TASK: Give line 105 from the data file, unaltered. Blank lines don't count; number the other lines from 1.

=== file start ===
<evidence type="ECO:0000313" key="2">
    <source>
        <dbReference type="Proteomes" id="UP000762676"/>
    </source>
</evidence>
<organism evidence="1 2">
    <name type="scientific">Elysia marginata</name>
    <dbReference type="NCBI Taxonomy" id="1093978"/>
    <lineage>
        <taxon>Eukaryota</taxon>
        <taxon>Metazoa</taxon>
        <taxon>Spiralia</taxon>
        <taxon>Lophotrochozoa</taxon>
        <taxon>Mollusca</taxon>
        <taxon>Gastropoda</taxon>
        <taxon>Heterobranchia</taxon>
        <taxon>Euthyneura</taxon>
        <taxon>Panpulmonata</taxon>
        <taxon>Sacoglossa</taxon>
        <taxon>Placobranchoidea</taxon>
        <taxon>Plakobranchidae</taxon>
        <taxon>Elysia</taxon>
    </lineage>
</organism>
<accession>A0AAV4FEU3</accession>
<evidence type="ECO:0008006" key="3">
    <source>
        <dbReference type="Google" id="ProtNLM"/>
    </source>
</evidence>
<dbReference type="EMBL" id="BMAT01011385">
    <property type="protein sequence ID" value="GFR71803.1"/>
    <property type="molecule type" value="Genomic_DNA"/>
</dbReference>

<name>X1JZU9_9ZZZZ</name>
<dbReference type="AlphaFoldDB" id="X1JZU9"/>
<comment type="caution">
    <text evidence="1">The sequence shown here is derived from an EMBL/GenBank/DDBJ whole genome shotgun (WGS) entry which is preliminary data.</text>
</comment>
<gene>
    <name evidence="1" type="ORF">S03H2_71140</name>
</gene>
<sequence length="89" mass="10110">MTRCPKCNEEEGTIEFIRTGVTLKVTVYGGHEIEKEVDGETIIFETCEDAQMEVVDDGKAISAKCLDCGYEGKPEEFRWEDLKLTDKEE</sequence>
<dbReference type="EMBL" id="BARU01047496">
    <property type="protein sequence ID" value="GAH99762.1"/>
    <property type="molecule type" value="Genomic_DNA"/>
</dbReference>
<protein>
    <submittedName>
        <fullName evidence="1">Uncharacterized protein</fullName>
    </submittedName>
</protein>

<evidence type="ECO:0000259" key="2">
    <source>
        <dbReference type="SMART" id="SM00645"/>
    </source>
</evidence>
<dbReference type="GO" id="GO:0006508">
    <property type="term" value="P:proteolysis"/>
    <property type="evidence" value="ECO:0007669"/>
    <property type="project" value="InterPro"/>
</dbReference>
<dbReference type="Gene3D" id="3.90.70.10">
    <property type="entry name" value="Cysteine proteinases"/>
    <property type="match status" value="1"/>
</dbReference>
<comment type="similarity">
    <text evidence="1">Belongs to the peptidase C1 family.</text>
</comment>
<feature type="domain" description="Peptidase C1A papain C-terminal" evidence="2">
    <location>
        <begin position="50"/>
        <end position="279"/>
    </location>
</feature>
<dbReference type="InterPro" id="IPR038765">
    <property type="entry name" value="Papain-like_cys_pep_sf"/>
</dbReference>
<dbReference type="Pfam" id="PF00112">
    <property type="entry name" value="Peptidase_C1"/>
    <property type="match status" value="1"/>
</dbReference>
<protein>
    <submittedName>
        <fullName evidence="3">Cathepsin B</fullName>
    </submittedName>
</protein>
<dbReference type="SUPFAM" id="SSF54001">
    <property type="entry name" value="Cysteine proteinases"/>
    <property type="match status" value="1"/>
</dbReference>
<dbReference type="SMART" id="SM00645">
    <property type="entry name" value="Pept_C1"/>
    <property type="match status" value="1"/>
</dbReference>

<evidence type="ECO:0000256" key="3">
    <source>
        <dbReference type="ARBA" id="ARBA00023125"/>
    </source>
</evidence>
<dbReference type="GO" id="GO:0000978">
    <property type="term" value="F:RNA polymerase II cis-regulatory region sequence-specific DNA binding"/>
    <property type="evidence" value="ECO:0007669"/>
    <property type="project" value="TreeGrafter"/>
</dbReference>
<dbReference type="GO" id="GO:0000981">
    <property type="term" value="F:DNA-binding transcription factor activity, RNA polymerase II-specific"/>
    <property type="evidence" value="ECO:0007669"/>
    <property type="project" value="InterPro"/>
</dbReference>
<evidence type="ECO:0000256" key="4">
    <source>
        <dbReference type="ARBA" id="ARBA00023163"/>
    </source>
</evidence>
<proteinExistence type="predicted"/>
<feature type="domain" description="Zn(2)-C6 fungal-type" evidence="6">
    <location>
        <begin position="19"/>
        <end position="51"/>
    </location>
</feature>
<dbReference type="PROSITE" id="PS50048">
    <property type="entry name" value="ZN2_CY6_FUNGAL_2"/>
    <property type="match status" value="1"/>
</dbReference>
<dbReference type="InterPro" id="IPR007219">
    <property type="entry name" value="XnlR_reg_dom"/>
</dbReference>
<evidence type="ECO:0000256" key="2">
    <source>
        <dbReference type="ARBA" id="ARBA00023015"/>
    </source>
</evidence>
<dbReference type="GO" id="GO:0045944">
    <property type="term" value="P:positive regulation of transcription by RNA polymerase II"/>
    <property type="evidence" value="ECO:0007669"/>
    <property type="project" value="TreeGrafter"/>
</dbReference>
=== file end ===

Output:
</dbReference>